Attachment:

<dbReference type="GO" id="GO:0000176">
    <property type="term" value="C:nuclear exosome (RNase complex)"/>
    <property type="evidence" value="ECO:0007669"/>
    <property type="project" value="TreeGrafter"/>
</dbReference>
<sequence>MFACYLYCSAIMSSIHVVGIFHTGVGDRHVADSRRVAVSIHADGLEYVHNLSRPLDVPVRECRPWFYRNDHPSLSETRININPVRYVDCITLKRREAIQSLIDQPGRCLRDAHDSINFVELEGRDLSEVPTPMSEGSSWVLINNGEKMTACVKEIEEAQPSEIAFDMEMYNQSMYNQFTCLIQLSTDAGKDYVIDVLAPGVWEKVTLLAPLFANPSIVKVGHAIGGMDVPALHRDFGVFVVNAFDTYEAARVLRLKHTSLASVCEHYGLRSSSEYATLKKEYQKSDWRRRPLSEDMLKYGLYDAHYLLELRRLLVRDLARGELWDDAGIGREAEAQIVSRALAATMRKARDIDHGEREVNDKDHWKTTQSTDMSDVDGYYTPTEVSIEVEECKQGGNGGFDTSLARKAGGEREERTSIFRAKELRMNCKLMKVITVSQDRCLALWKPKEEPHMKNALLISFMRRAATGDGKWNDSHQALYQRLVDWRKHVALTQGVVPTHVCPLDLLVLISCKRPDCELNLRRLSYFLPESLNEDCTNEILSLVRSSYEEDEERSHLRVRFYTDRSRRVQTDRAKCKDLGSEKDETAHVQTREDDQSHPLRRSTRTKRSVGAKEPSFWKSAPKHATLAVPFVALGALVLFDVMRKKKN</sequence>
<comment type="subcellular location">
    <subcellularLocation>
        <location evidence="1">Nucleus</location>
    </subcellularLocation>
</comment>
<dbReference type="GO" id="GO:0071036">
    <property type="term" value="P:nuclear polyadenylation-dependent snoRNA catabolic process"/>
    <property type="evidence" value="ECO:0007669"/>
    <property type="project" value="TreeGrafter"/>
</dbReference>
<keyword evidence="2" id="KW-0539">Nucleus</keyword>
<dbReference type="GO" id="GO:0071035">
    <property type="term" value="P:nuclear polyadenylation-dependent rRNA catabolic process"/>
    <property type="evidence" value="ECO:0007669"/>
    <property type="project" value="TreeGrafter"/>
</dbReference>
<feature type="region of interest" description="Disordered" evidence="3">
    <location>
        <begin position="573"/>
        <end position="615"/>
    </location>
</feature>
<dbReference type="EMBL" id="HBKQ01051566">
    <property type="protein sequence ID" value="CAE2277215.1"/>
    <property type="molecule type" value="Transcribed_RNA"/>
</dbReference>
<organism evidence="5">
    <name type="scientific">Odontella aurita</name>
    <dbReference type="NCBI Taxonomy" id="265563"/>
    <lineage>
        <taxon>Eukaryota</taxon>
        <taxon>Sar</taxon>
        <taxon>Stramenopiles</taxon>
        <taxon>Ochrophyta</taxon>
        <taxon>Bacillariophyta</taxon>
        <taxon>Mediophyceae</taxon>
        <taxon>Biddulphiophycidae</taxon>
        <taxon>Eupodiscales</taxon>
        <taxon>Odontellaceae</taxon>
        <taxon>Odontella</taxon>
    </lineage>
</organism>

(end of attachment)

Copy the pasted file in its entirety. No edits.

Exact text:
<dbReference type="GO" id="GO:0000176">
    <property type="term" value="C:nuclear exosome (RNase complex)"/>
    <property type="evidence" value="ECO:0007669"/>
    <property type="project" value="TreeGrafter"/>
</dbReference>
<sequence>MFACYLYCSAIMSSIHVVGIFHTGVGDRHVADSRRVAVSIHADGLEYVHNLSRPLDVPVRECRPWFYRNDHPSLSETRININPVRYVDCITLKRREAIQSLIDQPGRCLRDAHDSINFVELEGRDLSEVPTPMSEGSSWVLINNGEKMTACVKEIEEAQPSEIAFDMEMYNQSMYNQFTCLIQLSTDAGKDYVIDVLAPGVWEKVTLLAPLFANPSIVKVGHAIGGMDVPALHRDFGVFVVNAFDTYEAARVLRLKHTSLASVCEHYGLRSSSEYATLKKEYQKSDWRRRPLSEDMLKYGLYDAHYLLELRRLLVRDLARGELWDDAGIGREAEAQIVSRALAATMRKARDIDHGEREVNDKDHWKTTQSTDMSDVDGYYTPTEVSIEVEECKQGGNGGFDTSLARKAGGEREERTSIFRAKELRMNCKLMKVITVSQDRCLALWKPKEEPHMKNALLISFMRRAATGDGKWNDSHQALYQRLVDWRKHVALTQGVVPTHVCPLDLLVLISCKRPDCELNLRRLSYFLPESLNEDCTNEILSLVRSSYEEDEERSHLRVRFYTDRSRRVQTDRAKCKDLGSEKDETAHVQTREDDQSHPLRRSTRTKRSVGAKEPSFWKSAPKHATLAVPFVALGALVLFDVMRKKKN</sequence>
<comment type="subcellular location">
    <subcellularLocation>
        <location evidence="1">Nucleus</location>
    </subcellularLocation>
</comment>
<dbReference type="GO" id="GO:0071036">
    <property type="term" value="P:nuclear polyadenylation-dependent snoRNA catabolic process"/>
    <property type="evidence" value="ECO:0007669"/>
    <property type="project" value="TreeGrafter"/>
</dbReference>
<keyword evidence="2" id="KW-0539">Nucleus</keyword>
<dbReference type="GO" id="GO:0071035">
    <property type="term" value="P:nuclear polyadenylation-dependent rRNA catabolic process"/>
    <property type="evidence" value="ECO:0007669"/>
    <property type="project" value="TreeGrafter"/>
</dbReference>
<feature type="region of interest" description="Disordered" evidence="3">
    <location>
        <begin position="573"/>
        <end position="615"/>
    </location>
</feature>
<dbReference type="EMBL" id="HBKQ01051566">
    <property type="protein sequence ID" value="CAE2277215.1"/>
    <property type="molecule type" value="Transcribed_RNA"/>
</dbReference>
<organism evidence="5">
    <name type="scientific">Odontella aurita</name>
    <dbReference type="NCBI Taxonomy" id="265563"/>
    <lineage>
        <taxon>Eukaryota</taxon>
        <taxon>Sar</taxon>
        <taxon>Stramenopiles</taxon>
        <taxon>Ochrophyta</taxon>
        <taxon>Bacillariophyta</taxon>
        <taxon>Mediophyceae</taxon>
        <taxon>Biddulphiophycidae</taxon>
        <taxon>Eupodiscales</taxon>
        <taxon>Odontellaceae</taxon>
        <taxon>Odontella</taxon>
    </lineage>
</organism>